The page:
This article is part of our latest Design special report, which is about expanding the possibilities of your home.
The first place David and Dorothy Measer looked during their long and frustrating search for a house in the country was the area around Sequoia National Park, near Bakersfield, Calif. It’s wild, rugged, real-deal countryside there, as the realtors the couple met with made clear.
“They would tell us, ‘If you want to have a vegetable garden, you’ll have to cover it with a fence because there’s wild boars here,’” said Mr. Measer, 50, an advertising executive. “We’re kind of artists and creative people. We have this soft idea of country life. We can’t hang with wild boars.”
Next, the Measers, who live in the Los Angeles area with their two children, Luca and Phoebe, looked closer to home, in Ojai and the Santa Ynez Valley. But they found those communities New Age-y and “shockingly” expensive. They liked the area around Yosemite National Park, but the drive (over five hours, in good traffic) was too far for a retreat. They found a beautiful lot, in the Santa Monica mountains, in a remote corner of Malibu within budget, at around $300,000, but learned they would have to put in a multimillion-dollar road to build there.
This went on for five years. The terrain, distance and cost never aligned. With all roads leading the Measers back home, they began to think about what they were really after. Their fantasy of retreating to the wilderness and listening to the coyotes howl at night was maybe just that, they realized.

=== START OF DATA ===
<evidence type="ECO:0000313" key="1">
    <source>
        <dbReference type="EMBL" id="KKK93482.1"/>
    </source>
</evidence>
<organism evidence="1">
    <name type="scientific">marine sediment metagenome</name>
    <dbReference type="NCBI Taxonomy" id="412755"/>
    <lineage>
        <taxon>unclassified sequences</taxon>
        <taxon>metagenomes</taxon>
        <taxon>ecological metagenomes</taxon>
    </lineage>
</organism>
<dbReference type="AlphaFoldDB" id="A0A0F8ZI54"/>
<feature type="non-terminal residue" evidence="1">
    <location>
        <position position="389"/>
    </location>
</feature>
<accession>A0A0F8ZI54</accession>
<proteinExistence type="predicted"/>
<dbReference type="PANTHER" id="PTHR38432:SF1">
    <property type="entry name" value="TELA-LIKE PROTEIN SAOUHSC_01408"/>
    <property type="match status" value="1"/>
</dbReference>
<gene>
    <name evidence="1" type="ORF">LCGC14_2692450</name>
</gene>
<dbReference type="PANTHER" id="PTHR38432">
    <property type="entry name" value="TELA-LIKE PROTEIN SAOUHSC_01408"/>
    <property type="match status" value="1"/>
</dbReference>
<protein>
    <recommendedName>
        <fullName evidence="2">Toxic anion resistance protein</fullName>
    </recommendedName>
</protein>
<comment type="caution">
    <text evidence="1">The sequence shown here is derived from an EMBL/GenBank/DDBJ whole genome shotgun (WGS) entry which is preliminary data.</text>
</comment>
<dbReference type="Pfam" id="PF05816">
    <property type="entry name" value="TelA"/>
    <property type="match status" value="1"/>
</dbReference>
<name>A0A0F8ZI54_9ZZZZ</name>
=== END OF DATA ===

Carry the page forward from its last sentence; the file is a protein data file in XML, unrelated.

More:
“David and I have always loved the idea of camping but aren’t totally comfortable camping,” said Ms. Measer, 51, who runs her own residential design firm, DK Design House. “We thought, ‘What if we could bring the country house and camping to the city and have all the comforts and urbanity that we enjoy?’”
Their house in Venice, Calif., a modern dwelling with standing-seam metal siding and a steel exoskeleton, which Ms. Measer designed for her family, wouldn’t work. It was too urban, too brutalist, too exposed to the street. Ms. Measer envisioned a house with a more reserved approach to the neighborhood; the plantings would overtake the building.
On his commute to work, Mr. Measer noticed a house for sale in nearby Mar Vista — like many homes in the post-World War II neighborhood, a bungalow. The place was beat up and on a heavily traveled, noisy street, but it occupied a large corner lot with promise.
“That’s where Dorothy started looking at a very urban spot and putting the lens of nature and country living on what it could be possibly be,” Mr. Measer said.
The couple bought the property for $898,000 in 2015, tore down the existing house and started to build in 2018. Ms. Measer’s design embraces the idea of “urban pastoral,” as she calls it. She was inspired by a magazine cover she saw of people glamping and her own family’s talk about raising backyard chickens. At a time when so many people are buying country homes as escapes from dense urban environments, the Measers’ home functions as both country house and full-time residence in one. They can retreat into nature while staying put.